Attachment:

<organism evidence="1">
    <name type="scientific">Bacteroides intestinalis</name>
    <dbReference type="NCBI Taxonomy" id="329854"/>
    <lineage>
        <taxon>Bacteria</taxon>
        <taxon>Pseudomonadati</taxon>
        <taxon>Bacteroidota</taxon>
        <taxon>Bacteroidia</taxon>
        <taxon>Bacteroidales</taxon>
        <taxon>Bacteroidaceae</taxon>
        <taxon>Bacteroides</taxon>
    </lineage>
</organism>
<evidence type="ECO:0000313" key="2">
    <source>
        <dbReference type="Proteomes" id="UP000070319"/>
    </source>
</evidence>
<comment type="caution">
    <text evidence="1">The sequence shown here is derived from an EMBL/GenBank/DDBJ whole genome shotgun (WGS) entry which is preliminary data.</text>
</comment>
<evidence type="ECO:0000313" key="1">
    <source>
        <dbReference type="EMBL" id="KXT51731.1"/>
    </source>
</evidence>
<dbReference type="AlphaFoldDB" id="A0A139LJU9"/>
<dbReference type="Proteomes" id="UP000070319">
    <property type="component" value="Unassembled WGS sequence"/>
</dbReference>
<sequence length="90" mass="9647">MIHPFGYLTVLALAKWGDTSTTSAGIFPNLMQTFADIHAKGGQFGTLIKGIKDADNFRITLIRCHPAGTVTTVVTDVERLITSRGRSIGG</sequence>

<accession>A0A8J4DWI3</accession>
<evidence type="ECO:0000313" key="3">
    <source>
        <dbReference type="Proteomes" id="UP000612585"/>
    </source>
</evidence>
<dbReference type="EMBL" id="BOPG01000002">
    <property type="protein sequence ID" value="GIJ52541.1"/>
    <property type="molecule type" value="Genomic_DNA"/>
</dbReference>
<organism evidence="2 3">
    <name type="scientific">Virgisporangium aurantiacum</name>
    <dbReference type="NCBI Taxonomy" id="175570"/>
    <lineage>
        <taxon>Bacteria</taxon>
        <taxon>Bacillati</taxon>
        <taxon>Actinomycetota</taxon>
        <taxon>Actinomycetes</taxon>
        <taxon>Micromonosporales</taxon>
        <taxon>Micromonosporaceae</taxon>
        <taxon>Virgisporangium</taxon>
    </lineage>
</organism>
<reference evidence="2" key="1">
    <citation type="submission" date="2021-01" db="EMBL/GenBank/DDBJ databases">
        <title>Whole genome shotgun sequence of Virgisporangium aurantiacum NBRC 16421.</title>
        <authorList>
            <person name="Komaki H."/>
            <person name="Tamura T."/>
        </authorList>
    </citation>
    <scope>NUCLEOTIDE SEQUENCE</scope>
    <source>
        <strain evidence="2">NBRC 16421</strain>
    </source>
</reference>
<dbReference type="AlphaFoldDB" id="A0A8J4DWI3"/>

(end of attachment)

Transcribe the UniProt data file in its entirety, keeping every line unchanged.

<organism evidence="1">
    <name type="scientific">Bacteroides intestinalis</name>
    <dbReference type="NCBI Taxonomy" id="329854"/>
    <lineage>
        <taxon>Bacteria</taxon>
        <taxon>Pseudomonadati</taxon>
        <taxon>Bacteroidota</taxon>
        <taxon>Bacteroidia</taxon>
        <taxon>Bacteroidales</taxon>
        <taxon>Bacteroidaceae</taxon>
        <taxon>Bacteroides</taxon>
    </lineage>
</organism>
<evidence type="ECO:0000313" key="2">
    <source>
        <dbReference type="Proteomes" id="UP000070319"/>
    </source>
</evidence>
<comment type="caution">
    <text evidence="1">The sequence shown here is derived from an EMBL/GenBank/DDBJ whole genome shotgun (WGS) entry which is preliminary data.</text>
</comment>
<evidence type="ECO:0000313" key="1">
    <source>
        <dbReference type="EMBL" id="KXT51731.1"/>
    </source>
</evidence>
<dbReference type="AlphaFoldDB" id="A0A139LJU9"/>
<dbReference type="Proteomes" id="UP000070319">
    <property type="component" value="Unassembled WGS sequence"/>
</dbReference>
<sequence length="90" mass="9647">MIHPFGYLTVLALAKWGDTSTTSAGIFPNLMQTFADIHAKGGQFGTLIKGIKDADNFRITLIRCHPAGTVTTVVTDVERLITSRGRSIGG</sequence>

<accession>A0A8J4DWI3</accession>
<evidence type="ECO:0000313" key="3">
    <source>
        <dbReference type="Proteomes" id="UP000612585"/>
    </source>
</evidence>
<dbReference type="EMBL" id="BOPG01000002">
    <property type="protein sequence ID" value="GIJ52541.1"/>
    <property type="molecule type" value="Genomic_DNA"/>
</dbReference>
<organism evidence="2 3">
    <name type="scientific">Virgisporangium aurantiacum</name>
    <dbReference type="NCBI Taxonomy" id="175570"/>
    <lineage>
        <taxon>Bacteria</taxon>
        <taxon>Bacillati</taxon>
        <taxon>Actinomycetota</taxon>
        <taxon>Actinomycetes</taxon>
        <taxon>Micromonosporales</taxon>
        <taxon>Micromonosporaceae</taxon>
        <taxon>Virgisporangium</taxon>
    </lineage>
</organism>
<reference evidence="2" key="1">
    <citation type="submission" date="2021-01" db="EMBL/GenBank/DDBJ databases">
        <title>Whole genome shotgun sequence of Virgisporangium aurantiacum NBRC 16421.</title>
        <authorList>
            <person name="Komaki H."/>
            <person name="Tamura T."/>
        </authorList>
    </citation>
    <scope>NUCLEOTIDE SEQUENCE</scope>
    <source>
        <strain evidence="2">NBRC 16421</strain>
    </source>
</reference>
<dbReference type="AlphaFoldDB" id="A0A8J4DWI3"/>